With quality measure-based payment models now driving Medicare reimbursement under MACRA (the Medicare Access and CHIP Reauthorization Act), wound care practitioners have faced a unique challenge: few reportable quality measures relevant to wound care.
A study recently published in the International Society For Pharmacoeconomics and Outcomes Research's Value in Health journal shows the full burden and cost of wound care in the US Medicare population, highlighting the need for CMS health policy makers to develop more appropriate quality measures, episode of care measures and reimbursement models for wound care. The findings - particularly the insights regarding the costs of diabetic foot ulcers and diabetic infections - are of particular interest to the podiatry community.
The study "An Economic Evaluation of the Impact, Cost, and Medicare Policy Implications of Chronic Nonhealing Wounds" analyzed 2014 Medicare data and determined the cost of chronic wound care for Medicare beneficiaries in aggregate, by wound type, and by setting. The findings are compelling:
- Chronic nonhealing wounds impact nearly 15% of Medicare beneficiaries (8.2 million).
- A conservative estimate of the annual cost is $28 billion when the wound is the primary diagnosis on the claim. When the analysis included wounds as a secondary diagnosis, the cost for wounds is conservatively estimated at $31.7 billion.
- Surgical wounds and diabetic foot ulcers drove the highest total wound care costs (including cost of infections).
- On an individual wound basis, the most expensive mean Medicare spending per beneficiary was for arterial ulcers followed by pressure ulcers.
- Hospital outpatient services drove the greatest proportion of costs - demonstrating a major shift in site-of-service costs from hospital inpatient to outpatient settings.
- Surgical infections were the largest prevalence category, followed by diabetic wound infections.
This documentation of the economic impact of nonhealing wounds can be meaningful from a policy perspective moving forward. "The true burden of wound care to Medicare has remained relatively hidden and have not been a focus from a public policy standpoint in the U.S. We are hopeful that documenting the significant economic cost and impact of chronic wounds can influence priorities for Federal research funding in this space and for innovative payment approaches by the CMS, including quality and performance measures within MACRA," noted lead study author Dr. Samuel Nussbaum, Schaeffer Center for Health Policy and Economics, University of Southern California.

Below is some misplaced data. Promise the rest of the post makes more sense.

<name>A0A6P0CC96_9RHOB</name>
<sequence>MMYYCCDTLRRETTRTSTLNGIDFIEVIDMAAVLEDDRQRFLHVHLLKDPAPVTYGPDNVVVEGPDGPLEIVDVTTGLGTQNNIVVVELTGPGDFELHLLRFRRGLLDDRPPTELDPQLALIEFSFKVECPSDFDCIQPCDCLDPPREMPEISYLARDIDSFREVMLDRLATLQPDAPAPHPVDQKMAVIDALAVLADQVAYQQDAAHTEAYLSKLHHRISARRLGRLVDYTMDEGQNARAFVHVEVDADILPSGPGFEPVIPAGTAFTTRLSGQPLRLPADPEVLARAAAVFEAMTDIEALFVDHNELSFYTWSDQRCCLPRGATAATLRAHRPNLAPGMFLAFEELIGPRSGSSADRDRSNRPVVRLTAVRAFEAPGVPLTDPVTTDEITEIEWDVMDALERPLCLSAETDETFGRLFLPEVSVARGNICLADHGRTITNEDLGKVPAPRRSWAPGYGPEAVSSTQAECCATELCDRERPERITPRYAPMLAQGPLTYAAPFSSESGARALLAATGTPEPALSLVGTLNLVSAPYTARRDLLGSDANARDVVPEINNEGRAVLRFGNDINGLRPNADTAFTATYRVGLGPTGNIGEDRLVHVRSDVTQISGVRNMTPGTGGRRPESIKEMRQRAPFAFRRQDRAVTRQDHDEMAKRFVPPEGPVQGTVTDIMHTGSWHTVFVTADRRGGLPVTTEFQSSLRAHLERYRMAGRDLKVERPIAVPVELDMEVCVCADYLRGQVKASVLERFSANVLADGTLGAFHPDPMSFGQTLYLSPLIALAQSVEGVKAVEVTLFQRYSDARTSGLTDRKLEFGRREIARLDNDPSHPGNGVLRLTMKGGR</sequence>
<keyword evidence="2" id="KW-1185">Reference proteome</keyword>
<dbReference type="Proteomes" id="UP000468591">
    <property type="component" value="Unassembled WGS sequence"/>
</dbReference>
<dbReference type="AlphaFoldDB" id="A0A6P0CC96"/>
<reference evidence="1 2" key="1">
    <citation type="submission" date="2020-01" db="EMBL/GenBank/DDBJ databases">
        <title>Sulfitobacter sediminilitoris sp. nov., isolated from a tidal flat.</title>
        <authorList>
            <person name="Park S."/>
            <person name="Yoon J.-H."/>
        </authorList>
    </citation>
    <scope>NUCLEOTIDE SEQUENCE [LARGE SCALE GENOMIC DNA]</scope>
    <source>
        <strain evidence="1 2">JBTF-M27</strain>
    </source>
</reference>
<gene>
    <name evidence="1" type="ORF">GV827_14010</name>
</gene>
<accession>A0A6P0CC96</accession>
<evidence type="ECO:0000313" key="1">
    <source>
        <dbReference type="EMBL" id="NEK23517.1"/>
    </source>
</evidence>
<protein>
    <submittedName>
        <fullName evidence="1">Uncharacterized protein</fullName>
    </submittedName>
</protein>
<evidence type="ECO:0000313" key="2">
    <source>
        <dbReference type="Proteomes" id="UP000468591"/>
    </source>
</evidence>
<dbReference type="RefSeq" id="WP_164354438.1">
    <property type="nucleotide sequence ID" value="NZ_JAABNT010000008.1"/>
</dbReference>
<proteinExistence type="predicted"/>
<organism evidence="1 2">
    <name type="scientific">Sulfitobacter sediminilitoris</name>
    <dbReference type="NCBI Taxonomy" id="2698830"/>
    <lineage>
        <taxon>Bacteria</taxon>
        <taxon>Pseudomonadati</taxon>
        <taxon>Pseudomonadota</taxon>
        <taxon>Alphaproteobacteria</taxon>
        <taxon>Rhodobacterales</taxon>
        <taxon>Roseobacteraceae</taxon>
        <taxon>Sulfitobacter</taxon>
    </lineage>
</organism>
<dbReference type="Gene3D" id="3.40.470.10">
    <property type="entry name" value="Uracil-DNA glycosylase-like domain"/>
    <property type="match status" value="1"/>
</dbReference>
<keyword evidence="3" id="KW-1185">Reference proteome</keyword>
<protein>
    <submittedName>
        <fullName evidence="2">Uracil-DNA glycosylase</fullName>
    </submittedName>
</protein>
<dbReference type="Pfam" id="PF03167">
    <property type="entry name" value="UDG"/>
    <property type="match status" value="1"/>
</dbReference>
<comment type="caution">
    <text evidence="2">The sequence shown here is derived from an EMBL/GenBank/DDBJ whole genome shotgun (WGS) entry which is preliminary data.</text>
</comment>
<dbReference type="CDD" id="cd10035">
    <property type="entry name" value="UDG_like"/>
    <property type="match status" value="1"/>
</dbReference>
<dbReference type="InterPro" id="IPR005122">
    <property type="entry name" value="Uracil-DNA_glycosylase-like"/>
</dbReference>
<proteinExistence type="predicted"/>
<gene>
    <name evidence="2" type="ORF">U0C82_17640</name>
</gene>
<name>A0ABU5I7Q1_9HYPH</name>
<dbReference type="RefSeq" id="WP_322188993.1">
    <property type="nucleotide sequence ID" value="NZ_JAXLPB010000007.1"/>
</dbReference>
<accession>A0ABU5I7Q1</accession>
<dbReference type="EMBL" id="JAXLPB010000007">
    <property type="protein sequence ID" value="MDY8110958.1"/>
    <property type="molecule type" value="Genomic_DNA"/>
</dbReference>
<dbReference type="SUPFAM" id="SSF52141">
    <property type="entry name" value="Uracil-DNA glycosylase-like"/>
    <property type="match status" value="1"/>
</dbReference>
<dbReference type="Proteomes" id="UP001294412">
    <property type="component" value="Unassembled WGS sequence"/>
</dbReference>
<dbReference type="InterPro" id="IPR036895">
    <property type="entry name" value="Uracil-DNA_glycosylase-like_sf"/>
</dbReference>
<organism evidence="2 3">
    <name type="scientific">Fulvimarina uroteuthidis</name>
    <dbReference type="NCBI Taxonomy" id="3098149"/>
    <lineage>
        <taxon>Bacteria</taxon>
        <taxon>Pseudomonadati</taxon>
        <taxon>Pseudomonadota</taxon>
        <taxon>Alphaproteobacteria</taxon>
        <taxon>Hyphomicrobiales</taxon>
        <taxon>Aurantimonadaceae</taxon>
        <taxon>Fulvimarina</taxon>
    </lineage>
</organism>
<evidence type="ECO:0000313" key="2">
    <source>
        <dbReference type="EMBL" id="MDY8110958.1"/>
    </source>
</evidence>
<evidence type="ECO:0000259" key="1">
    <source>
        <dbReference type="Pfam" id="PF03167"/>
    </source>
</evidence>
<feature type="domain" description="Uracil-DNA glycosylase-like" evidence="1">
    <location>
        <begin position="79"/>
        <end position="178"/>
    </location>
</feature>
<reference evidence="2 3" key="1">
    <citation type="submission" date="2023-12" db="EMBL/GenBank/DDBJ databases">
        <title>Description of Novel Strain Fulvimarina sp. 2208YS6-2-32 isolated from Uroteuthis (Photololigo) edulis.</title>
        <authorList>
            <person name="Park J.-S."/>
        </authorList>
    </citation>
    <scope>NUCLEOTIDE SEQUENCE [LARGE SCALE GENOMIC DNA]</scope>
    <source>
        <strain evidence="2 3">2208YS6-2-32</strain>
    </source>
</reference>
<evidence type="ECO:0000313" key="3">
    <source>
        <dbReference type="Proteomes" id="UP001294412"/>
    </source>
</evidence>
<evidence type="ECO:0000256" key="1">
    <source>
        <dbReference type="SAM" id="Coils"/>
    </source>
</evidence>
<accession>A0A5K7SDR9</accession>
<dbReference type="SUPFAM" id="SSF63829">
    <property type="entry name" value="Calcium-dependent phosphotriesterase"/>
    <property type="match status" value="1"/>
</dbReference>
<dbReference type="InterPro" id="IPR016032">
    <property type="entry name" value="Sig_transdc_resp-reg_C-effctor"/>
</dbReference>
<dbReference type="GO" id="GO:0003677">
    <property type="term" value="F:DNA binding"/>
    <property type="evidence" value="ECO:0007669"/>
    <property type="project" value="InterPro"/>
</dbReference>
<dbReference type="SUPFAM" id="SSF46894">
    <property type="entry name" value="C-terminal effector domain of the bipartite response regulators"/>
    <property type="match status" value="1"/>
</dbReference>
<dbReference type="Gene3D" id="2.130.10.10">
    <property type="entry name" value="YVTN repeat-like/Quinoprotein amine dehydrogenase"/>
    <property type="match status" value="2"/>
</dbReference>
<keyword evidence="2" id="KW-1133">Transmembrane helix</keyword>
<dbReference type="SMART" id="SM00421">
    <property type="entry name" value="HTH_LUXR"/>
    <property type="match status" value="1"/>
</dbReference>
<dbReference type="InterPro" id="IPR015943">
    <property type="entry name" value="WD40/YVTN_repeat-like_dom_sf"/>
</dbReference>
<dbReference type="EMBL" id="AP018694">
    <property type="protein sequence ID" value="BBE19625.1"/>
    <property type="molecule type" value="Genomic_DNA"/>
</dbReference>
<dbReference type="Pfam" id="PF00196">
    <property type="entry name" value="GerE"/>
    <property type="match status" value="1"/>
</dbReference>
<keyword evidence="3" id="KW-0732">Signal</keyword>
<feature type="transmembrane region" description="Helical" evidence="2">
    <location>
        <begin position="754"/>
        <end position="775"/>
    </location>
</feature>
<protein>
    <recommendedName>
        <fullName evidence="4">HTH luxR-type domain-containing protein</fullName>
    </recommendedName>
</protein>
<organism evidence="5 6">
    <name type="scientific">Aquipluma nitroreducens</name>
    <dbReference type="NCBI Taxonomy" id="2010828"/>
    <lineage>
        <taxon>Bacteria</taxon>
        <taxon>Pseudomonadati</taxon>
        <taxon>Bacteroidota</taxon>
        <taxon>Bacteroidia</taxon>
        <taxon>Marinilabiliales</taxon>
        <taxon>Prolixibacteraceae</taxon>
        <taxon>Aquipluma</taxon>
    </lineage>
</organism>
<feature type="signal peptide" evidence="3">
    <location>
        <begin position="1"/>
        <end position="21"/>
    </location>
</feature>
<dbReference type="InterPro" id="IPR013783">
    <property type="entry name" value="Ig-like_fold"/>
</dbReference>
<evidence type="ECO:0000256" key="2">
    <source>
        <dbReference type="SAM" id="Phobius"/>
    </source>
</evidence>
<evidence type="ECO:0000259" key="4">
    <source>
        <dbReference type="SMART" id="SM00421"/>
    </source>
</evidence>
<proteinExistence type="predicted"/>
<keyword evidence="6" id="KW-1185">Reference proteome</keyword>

National quality measures have not been developed for use under MACRA's Merit-based Incentive Payment System (MIPS) that are relevant to the broad spectrum of wound care. With quality measure-based payment models driving Medicare reimbursement under MACRA, this is a problem for practitioners. "CMS needs to recognize the cost and prevalence of chronic wounds in the development of chronic care models and episodes of care. Chronic wounds can't be forgotten about if we want to drive better health outcomes and smarter wound care spending," said co-author Caroline Fife, MD, Medical Director, CHI St. Luke's Hospital (The Woodlands, Texas) and Executive Director, U.S. Wound Registry.
The study was funded by the Alliance of Wound Care Stakeholders, an association of clinician associations and medical specialty societies focused on promoting quality care and access to products and services for people with wounds and the providers who treat them. The Alliance has been leading advocacy initiatives to educate policy makers and regulators about the importance of more meaningful quality measures for the wound care space. The American Professional Wound Care Association is a member of the Alliance.
The full study is available online; the Alliance's comments to CMS seeking performance measures more relevant to wound care are posted on www.woundcarestakeholders.org.
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